Time of distance learning and its challenges for children


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Searching for answers as children and adolescents return back to everyday life after the end of Covid related measures.

In the spring of 2020, during the first period of Covid related measures, children and adolescents could still have a sense of certainty, predictability and stability during distance learning, because it was clear, predictable and unquestionable that school would end on June 24th, 2020 and the holidays would begin. Now, during the second wave and another period of Covid related measures, this is something that they do not and can not have.

Quite the opposite, uncertainty and unpredictability are growing. There are many questions and unknowns hanging in the air, remaining unanswered. All the uncertainty, combined with restrictions on movement, socializing and physical activity and excessive use of digital devices, leaves consequences in children’s and adolescents’ mental health. 

How long will the measures last? When will we be able to return to school? How will school continue after the end of the measures? What will the assessments look like? What will happen with the compulsory practice that we could not do due to the measures? Will we be able to socialize again, to play, engage in sports, music, culture, attend courses and clubs, and learn social skills in live contacts…?

Parents feel helpless, which also has an impact on the mental health of children and adolescents. Parents often experience insecurities due to work, employment, survival and ignorance of how to help children with distance learning.

With the release of measures, the problems of overuse and addiction will not go away on their own

In search of solutions to their problems, parents lack the time, energy or knowledge to help children and adolescents. Thus, children and adolescents need to find solutions to their problems themselves. Very often, because it is very easy to neutralize tension and anxiety, to relax and have fun or to withdraw from everyday challenges, they resort to digital devices, as they offer the desired result soon after switching on.

The amount of time they spend behind the screens due to distance learning and the time they continue with the activities behind the screens after class does not bring anything good. In Logout, we also observe an increase in problems due to overuse and addiction to digital devices during this time. At the moment, the counselling sessions are fully occupied, but at the same time we are anxiously looking to the future, to the time after the release of measures, when we can return to everyday life.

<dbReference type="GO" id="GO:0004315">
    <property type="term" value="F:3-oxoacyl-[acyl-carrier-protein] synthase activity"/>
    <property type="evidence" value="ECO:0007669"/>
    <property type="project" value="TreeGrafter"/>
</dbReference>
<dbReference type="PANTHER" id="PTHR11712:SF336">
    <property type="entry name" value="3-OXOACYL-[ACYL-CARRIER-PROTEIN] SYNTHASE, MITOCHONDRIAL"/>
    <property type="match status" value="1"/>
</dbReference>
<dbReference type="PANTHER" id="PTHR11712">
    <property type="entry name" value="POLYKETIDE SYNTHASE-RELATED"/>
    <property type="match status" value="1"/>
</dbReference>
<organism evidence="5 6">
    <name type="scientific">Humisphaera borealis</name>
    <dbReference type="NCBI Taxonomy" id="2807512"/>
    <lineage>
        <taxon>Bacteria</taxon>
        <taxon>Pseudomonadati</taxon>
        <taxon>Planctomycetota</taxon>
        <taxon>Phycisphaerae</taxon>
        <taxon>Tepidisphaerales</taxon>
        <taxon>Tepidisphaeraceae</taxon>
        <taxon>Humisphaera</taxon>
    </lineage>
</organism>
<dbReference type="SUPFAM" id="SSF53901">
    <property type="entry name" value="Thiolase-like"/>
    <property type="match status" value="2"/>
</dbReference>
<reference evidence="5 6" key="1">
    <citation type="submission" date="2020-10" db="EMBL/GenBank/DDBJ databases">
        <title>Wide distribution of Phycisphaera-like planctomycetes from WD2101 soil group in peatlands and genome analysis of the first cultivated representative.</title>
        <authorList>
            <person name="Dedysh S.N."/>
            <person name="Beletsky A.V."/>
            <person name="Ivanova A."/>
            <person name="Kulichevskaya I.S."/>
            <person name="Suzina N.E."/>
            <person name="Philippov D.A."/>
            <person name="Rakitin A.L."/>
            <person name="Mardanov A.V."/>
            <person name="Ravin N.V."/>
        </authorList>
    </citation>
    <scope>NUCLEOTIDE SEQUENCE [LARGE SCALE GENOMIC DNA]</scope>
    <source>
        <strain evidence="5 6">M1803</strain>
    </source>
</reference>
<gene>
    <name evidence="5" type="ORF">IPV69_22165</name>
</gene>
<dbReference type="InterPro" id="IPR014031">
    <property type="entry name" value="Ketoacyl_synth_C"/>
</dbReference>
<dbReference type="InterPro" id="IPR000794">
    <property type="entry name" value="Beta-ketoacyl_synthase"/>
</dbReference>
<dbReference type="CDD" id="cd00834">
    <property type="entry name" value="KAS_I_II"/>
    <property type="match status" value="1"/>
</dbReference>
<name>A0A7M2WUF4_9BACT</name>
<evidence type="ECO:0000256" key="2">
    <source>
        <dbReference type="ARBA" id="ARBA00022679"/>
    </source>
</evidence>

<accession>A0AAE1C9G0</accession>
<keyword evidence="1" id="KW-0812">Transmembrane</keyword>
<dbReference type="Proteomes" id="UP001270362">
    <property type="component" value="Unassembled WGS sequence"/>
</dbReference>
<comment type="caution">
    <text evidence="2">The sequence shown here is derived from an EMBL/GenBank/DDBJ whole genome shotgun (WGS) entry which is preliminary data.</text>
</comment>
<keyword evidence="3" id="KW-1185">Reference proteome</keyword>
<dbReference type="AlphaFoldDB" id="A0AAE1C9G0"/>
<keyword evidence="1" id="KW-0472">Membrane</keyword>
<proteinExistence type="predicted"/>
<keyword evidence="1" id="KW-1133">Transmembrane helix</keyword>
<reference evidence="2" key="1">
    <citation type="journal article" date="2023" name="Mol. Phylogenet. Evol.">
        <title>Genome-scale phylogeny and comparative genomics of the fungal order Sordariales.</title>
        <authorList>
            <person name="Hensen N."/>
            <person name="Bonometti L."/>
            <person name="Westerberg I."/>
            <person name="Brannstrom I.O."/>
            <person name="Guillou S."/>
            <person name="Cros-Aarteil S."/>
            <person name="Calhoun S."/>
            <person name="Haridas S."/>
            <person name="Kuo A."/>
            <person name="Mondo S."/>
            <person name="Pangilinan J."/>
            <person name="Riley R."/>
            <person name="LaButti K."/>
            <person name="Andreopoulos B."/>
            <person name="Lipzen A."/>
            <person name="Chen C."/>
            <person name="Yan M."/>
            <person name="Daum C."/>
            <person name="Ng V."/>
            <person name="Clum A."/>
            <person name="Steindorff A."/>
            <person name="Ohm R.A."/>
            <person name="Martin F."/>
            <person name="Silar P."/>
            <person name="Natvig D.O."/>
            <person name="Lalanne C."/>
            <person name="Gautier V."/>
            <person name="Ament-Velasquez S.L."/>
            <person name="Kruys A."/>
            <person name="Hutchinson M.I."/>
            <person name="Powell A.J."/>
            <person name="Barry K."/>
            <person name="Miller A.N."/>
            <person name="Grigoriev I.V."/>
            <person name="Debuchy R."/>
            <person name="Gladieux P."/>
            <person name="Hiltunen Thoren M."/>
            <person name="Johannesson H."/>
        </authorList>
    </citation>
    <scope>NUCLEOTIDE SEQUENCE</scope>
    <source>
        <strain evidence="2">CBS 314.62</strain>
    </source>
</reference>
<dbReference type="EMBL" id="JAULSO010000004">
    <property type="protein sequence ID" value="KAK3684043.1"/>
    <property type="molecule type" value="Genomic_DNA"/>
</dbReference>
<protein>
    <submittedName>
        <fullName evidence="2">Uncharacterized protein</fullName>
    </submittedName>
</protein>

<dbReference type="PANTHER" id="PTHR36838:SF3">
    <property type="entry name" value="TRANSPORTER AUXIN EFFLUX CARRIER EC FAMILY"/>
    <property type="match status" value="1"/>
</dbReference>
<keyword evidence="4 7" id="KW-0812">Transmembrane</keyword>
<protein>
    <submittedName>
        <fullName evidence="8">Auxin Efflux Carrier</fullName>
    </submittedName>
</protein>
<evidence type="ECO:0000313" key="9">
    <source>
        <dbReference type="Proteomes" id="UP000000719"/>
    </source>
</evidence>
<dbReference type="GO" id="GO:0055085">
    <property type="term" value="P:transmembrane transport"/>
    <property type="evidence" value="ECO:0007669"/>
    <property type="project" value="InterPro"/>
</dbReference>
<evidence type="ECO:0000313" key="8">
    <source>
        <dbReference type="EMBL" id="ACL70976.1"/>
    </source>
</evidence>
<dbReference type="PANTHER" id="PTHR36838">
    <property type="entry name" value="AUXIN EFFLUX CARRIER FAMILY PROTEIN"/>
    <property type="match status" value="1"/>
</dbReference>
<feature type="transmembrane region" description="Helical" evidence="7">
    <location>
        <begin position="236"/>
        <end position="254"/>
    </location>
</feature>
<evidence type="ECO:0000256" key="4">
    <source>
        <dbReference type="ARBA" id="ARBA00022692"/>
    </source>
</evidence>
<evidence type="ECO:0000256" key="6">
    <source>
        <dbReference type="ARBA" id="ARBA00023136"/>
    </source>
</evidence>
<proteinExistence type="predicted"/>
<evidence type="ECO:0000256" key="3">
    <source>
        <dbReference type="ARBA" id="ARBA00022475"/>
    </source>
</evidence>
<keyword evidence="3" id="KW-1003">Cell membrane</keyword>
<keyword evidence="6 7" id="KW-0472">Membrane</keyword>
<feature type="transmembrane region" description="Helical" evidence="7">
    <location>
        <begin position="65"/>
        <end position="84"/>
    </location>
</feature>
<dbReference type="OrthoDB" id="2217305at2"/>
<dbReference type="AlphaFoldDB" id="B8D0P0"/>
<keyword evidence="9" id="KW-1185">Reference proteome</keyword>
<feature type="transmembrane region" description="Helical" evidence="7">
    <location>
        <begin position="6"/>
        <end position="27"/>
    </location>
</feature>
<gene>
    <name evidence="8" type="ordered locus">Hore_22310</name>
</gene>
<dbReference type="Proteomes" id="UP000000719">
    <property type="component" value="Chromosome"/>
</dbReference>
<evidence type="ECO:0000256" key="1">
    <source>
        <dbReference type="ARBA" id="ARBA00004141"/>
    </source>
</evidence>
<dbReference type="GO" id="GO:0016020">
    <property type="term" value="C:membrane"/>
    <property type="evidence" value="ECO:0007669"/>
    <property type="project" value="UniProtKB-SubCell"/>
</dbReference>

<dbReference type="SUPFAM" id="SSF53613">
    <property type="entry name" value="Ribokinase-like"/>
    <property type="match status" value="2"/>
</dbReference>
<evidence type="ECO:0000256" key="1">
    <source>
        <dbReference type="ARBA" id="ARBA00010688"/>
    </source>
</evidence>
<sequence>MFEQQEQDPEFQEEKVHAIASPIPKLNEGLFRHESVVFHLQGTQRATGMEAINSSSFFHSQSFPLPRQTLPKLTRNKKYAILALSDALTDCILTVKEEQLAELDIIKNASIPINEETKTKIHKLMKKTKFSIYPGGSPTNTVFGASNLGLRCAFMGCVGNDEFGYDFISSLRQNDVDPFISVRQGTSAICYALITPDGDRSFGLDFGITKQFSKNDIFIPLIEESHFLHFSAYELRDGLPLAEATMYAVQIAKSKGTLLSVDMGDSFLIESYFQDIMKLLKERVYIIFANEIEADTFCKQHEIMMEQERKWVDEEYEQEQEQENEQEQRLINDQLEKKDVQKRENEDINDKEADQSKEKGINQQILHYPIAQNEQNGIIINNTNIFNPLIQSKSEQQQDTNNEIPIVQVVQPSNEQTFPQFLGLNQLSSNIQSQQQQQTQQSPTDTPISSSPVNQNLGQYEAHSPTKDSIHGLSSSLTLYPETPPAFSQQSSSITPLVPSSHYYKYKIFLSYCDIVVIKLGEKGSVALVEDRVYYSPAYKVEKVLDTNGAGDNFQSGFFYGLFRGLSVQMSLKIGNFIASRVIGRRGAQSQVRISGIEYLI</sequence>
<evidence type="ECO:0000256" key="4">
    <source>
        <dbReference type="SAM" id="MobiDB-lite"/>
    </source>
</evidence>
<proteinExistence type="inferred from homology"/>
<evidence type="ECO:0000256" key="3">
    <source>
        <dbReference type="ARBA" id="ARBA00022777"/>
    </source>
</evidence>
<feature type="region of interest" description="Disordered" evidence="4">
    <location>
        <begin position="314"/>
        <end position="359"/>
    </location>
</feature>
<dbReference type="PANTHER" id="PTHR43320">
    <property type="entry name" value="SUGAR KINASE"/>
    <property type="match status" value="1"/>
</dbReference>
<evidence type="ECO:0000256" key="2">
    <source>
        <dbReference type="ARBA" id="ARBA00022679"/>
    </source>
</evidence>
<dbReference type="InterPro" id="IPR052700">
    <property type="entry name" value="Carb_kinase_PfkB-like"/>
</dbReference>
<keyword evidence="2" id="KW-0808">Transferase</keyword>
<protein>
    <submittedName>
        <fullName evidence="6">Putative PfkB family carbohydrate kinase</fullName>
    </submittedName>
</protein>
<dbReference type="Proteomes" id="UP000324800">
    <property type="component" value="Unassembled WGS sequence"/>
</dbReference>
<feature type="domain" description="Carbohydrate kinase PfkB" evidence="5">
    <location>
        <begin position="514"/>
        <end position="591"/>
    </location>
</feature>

With the release of measures, the problems caused by overuse and addiction will not go away on their own. To what extent and with what intensity the hardships and consequences will continue to occur over time, it remains to be seen.

Are we, as a society, really ready to return to normal?

  • How much do we plan our transition back to normal, make sense of it, deal with it at all?

  • As a society, do we have a gradual transition ready for the most vulnerable members, such as children and adolescents?

  • What will the transition back to school look like? Will school requirements be at the same level as before or will it be taken into account that there has been a decline in work habits, reduced ability to maintain concentration and slowed motor development?

  • Will there be a decline in children's and adolescents' interest in social contacts and in structured socializing in organized forms: training, sports clubs, competitions, music schools, courses? Will there be less interest in unstructured socializing in backyards and playgrounds?

  • Will they stay in front of screens through which they had to spend not only time for schooling but also for socializing, and continue using them to satisfy the psychological needs for belonging, connection, inclusion and social learning?

  • Are we ready for children and adolescents who will reject school or have developed a negative attitude towards school?

  • What will happen to those who have crossed the line of balanced use of digital devices and developed addiction?

It will take some time to return back to normal everyday life and our success mainly depends on how ready we will be for it.

Useful value ​​and permanent risks of digital technologies

At Logout, we hope that this experience has shown us how important it is to know and be critical of the use of digital technologies, which, in addition to their useful value, also bring many risks.

The experience of digital overload of children and adolescents is a great opportunity for the urgent introduction of digital education in primary and secondary schools.

One such initiative, which, in cooperation with partners, addresses this area, is the Initiative for "Placing a compulsory digital literacy program in the curriculum of primary schools".

With the initiative and our other programs, we want to contribute to a society that will hurry up and prepare for the upcoming time. We do not want to remain in a society, which hasn't had a national program for children and adolescents since 2016 and to be surprised again by the new / old reality such as the second wave.


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